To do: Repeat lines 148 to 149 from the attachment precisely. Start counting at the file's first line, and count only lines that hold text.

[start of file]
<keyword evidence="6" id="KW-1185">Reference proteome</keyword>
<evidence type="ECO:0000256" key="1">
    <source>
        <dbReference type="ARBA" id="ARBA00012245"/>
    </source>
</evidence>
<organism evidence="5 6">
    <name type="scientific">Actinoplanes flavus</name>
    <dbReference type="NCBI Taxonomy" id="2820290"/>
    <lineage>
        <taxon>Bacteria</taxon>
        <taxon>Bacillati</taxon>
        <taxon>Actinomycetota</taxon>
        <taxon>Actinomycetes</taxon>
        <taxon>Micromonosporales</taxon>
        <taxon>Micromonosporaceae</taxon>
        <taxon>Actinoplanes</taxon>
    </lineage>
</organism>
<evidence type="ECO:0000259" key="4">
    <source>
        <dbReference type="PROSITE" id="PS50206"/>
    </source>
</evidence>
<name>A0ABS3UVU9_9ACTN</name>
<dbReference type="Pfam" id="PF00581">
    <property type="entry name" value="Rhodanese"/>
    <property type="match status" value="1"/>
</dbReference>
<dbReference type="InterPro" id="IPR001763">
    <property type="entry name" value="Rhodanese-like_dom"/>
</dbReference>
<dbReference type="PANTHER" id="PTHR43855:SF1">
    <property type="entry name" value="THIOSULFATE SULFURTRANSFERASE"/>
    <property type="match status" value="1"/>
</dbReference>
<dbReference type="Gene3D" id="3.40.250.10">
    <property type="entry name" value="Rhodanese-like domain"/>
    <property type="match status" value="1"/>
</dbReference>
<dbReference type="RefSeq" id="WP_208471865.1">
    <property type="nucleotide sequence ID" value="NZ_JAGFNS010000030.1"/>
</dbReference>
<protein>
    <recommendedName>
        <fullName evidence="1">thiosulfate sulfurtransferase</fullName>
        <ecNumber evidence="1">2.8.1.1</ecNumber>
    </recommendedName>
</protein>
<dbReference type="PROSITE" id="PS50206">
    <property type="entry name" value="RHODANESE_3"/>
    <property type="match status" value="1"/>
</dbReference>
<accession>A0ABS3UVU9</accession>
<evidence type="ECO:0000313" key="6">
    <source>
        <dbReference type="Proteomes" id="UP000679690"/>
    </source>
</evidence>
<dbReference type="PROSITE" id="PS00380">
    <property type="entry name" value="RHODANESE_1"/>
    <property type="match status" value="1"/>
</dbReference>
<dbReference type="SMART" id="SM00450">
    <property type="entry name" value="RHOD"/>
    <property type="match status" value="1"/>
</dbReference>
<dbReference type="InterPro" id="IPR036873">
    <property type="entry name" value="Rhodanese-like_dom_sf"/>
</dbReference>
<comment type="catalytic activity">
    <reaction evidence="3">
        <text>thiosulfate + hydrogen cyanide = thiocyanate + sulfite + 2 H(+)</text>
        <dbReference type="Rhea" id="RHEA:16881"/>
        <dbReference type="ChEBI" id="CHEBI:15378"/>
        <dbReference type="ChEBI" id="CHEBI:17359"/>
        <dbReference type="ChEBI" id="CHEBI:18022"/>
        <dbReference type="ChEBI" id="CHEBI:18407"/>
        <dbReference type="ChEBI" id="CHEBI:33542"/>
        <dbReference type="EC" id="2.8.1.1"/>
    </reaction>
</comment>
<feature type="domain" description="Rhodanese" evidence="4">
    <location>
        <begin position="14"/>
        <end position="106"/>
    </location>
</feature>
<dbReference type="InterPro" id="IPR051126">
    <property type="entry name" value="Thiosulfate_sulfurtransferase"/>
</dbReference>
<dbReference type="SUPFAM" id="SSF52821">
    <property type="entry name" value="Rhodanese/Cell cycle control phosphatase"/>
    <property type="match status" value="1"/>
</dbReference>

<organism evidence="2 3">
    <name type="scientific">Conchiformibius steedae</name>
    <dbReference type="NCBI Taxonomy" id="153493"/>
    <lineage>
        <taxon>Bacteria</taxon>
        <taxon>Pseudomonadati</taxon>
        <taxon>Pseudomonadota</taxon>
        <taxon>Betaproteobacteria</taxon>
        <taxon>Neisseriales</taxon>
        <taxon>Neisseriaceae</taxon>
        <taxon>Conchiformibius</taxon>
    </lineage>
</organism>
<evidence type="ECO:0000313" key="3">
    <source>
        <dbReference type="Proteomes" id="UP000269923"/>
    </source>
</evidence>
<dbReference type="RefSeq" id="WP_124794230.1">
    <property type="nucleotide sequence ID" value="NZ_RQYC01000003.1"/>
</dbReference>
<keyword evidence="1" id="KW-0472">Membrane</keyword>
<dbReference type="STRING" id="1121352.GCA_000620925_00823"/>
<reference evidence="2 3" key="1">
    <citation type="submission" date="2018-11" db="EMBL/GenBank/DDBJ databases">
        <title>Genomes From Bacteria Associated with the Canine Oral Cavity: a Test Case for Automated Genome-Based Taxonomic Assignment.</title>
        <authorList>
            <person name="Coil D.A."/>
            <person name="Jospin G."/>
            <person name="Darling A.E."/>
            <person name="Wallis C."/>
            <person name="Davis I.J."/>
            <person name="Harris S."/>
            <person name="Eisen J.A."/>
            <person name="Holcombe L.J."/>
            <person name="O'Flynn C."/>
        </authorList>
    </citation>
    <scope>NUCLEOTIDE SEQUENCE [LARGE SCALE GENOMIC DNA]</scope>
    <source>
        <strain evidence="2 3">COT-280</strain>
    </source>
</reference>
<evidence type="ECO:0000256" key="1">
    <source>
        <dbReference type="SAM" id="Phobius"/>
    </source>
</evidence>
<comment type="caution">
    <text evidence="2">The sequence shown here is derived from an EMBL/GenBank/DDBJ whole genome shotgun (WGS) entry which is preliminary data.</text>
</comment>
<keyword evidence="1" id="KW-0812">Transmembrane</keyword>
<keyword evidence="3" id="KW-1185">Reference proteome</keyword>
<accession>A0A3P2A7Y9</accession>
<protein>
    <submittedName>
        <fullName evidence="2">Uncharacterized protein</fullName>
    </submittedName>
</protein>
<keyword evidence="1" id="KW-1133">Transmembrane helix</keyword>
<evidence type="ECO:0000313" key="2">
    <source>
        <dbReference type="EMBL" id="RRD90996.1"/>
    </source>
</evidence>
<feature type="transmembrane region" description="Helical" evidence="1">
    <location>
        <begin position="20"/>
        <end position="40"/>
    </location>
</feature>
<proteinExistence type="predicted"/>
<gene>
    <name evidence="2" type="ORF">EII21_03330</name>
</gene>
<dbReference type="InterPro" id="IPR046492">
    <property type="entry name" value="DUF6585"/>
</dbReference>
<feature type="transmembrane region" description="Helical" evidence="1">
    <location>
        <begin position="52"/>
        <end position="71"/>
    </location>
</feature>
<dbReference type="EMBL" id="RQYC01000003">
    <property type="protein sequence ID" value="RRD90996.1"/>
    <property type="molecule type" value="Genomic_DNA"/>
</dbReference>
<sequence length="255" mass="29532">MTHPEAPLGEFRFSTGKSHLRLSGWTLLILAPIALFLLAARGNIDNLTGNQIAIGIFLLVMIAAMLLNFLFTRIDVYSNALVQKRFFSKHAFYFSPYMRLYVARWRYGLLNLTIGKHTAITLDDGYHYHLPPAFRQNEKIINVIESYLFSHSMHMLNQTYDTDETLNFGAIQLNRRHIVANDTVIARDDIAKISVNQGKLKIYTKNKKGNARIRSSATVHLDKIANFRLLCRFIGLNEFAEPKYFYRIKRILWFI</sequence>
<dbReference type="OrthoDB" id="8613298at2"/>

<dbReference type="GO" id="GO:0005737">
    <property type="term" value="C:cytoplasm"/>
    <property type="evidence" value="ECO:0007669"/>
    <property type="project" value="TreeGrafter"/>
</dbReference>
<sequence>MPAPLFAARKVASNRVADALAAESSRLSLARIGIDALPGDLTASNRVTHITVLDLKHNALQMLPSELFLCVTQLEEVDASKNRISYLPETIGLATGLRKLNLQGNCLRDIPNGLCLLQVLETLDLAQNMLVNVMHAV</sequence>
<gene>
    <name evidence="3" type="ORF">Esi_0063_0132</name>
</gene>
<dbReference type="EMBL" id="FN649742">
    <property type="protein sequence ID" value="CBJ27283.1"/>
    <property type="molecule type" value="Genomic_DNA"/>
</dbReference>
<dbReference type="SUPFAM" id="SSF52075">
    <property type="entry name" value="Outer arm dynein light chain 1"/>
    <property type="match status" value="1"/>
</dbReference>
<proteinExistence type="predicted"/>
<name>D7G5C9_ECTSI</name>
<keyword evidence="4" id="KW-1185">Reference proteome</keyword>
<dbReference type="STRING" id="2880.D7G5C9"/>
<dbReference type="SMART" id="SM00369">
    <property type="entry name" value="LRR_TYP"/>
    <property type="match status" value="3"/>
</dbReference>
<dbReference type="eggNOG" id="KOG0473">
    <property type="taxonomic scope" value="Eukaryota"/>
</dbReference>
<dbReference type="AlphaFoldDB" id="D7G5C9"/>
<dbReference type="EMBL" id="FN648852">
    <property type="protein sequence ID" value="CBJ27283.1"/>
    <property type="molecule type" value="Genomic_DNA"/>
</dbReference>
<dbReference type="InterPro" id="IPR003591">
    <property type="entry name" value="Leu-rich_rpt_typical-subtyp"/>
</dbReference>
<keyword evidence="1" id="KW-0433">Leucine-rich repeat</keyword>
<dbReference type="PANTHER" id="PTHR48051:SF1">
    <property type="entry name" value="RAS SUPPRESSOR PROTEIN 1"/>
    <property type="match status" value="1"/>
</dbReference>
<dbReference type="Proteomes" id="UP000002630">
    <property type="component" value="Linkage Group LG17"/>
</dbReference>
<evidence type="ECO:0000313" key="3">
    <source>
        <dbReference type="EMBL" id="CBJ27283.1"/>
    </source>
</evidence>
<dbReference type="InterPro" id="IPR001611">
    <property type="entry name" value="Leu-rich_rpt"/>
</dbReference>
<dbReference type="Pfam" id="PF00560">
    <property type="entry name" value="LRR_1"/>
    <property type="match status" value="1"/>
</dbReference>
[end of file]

<keyword evidence="3" id="KW-1185">Reference proteome</keyword>
<accession>A0A3P2A7Y9</accession>